Volunteers Week takes place from 1-7 June this year, and we asked Fiona Harvey, Head of Volunteering at CHAS, for her reflection on the value of volunteering to CHAS.
Every year I write a report about the volunteering successes at CHAS. A large part of the report is numbers – the number of hours volunteers have donated, the amount of money volunteers have raised or the number of new volunteers who have joined the organisation. Anyone who has ever worked with volunteers will know that their value comes from much more than numbers. Volunteers Week is the chance for us all to celebrate everything that volunteers bring to our organisations and inspire others to join us.
At CHAS, we recently asked volunteers to share their most memorable moment as part of developing our new organisational strategy. What struck me was how the smallest acts had made the biggest impact. A fundraising volunteer spoke of walking into Rachel House Hospice for the first time in the 1990s and how the bright, homely bedrooms defied her expectations of a hospice. The experience inspired her to start fundraising. She has been fundraising for CHAS for over 30 years now.
A garden volunteer spoke of being part of a team cheering on a child who was completing a sports challenge at the hospice. The child did more during that challenge than they had ever expected. Another garden volunteer told us of giving a child a plant from the Robin House garden to take home because the child didn’t have a garden at home. The child was overjoyed. A letter writing volunteer shared how she had been writing to a child during the pandemic and when restrictions eased, she was able to meet the child on a visit to Rachel House. The child was able to meet the volunteer’s dog who she had heard all about in her letters. The common thread through all of these stories was how the smallest gestures had made such a huge and lasting impact on the children and families using our services.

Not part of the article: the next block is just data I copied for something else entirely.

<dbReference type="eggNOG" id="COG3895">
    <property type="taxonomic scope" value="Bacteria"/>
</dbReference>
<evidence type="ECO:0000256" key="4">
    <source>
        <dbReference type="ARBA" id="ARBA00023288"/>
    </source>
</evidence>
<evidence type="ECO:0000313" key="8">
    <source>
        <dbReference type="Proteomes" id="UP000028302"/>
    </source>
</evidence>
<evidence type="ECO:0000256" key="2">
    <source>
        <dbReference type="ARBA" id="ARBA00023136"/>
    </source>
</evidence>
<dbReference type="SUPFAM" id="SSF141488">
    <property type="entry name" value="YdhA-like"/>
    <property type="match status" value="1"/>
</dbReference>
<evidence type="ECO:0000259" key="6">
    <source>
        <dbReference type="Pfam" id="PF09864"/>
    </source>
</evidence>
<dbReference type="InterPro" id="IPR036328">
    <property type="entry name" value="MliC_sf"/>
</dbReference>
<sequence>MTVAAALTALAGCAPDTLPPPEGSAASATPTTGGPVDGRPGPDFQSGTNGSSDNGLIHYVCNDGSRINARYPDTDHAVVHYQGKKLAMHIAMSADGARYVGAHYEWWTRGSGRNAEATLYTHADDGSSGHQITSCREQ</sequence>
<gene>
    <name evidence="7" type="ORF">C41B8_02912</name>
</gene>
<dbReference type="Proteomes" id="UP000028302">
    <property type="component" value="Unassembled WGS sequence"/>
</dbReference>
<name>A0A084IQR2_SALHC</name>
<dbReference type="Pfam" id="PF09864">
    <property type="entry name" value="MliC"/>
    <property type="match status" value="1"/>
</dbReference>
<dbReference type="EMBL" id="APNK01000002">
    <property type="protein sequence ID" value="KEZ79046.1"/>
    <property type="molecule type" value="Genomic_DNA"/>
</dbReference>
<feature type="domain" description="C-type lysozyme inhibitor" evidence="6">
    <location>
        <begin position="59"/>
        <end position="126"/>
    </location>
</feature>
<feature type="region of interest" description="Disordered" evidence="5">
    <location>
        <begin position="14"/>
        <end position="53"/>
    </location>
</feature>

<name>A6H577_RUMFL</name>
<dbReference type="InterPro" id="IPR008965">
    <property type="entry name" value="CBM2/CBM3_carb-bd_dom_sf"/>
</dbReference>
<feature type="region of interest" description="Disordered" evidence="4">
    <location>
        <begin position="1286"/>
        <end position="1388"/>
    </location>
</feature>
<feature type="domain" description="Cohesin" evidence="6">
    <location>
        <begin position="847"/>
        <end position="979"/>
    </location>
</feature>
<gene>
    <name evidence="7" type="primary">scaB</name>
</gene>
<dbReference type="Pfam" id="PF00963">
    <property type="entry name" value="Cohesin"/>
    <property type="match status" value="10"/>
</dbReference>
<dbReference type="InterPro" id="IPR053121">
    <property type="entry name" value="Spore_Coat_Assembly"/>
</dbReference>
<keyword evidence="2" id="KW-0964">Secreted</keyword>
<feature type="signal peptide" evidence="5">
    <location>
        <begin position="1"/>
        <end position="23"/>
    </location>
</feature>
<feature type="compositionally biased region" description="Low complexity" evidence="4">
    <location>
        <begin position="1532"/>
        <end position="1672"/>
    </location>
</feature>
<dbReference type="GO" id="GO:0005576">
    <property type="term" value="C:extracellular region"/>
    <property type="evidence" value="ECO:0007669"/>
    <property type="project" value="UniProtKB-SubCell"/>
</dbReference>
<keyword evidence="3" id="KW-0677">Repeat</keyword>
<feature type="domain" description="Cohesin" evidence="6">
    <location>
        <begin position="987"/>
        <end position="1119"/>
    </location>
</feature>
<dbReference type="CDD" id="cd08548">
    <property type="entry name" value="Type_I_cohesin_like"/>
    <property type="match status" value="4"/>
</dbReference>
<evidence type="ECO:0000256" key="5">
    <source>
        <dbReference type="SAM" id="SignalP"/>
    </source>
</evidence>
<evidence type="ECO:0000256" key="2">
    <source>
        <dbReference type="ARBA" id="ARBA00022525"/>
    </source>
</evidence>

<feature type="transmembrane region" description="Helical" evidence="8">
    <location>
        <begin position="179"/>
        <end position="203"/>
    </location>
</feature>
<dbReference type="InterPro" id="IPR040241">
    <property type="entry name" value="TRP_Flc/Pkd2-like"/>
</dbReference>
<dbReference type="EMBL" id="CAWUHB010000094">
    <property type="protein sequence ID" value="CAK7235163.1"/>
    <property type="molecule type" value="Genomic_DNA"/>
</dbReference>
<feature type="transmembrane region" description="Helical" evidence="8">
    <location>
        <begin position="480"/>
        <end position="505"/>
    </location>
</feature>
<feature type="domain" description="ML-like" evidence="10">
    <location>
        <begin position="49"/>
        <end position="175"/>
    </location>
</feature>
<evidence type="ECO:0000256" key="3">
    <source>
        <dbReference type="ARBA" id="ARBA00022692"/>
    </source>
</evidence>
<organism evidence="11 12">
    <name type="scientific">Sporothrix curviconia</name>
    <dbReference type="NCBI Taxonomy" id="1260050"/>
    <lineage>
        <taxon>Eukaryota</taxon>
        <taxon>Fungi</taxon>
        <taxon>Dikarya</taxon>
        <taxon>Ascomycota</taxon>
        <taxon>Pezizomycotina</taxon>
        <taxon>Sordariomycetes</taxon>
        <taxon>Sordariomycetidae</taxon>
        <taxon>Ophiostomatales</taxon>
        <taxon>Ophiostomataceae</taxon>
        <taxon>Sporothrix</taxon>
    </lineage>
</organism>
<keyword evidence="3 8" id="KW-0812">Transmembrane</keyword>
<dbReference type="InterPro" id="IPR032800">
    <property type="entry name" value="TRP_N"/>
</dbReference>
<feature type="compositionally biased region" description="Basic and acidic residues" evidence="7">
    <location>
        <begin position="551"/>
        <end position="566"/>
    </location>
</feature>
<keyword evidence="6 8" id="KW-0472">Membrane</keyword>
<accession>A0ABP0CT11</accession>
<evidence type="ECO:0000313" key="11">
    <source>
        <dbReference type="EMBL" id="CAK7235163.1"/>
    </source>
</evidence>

As part of the larger team, volunteers also allow us as an organisation to do more: to raise more money, to reach more people. The volunteer group who set up the CHAS Bookstore at Errol Market are a prime example of this. Over the past two years, they’ve raised thousands of pounds for CHAS but more than that, they’ve extended the reach of CHAS into communities that staff alone could never have engaged in the same way. Whether it’s using new technologies thanks to the pandemic, putting new fundraising ideas into action or finding a way to make a difference for a family in our hospices, volunteers continue to step up and do what they can.
We have a lot to celebrate when it comes to volunteering in CHAS. For every employee in CHAS we involve three volunteers. We involve over 900 volunteers in CHAS and employ around 300 staff. If we focus on the numbers alone, we can get stuck in the narrative that having volunteers is good and having more volunteers is even better. The true value of volunteers that we should celebrate this Volunteers Week is the impact they make. It is this impact and these stories that will inspire others to join our organisations and become part of the team driving forward our respective missions.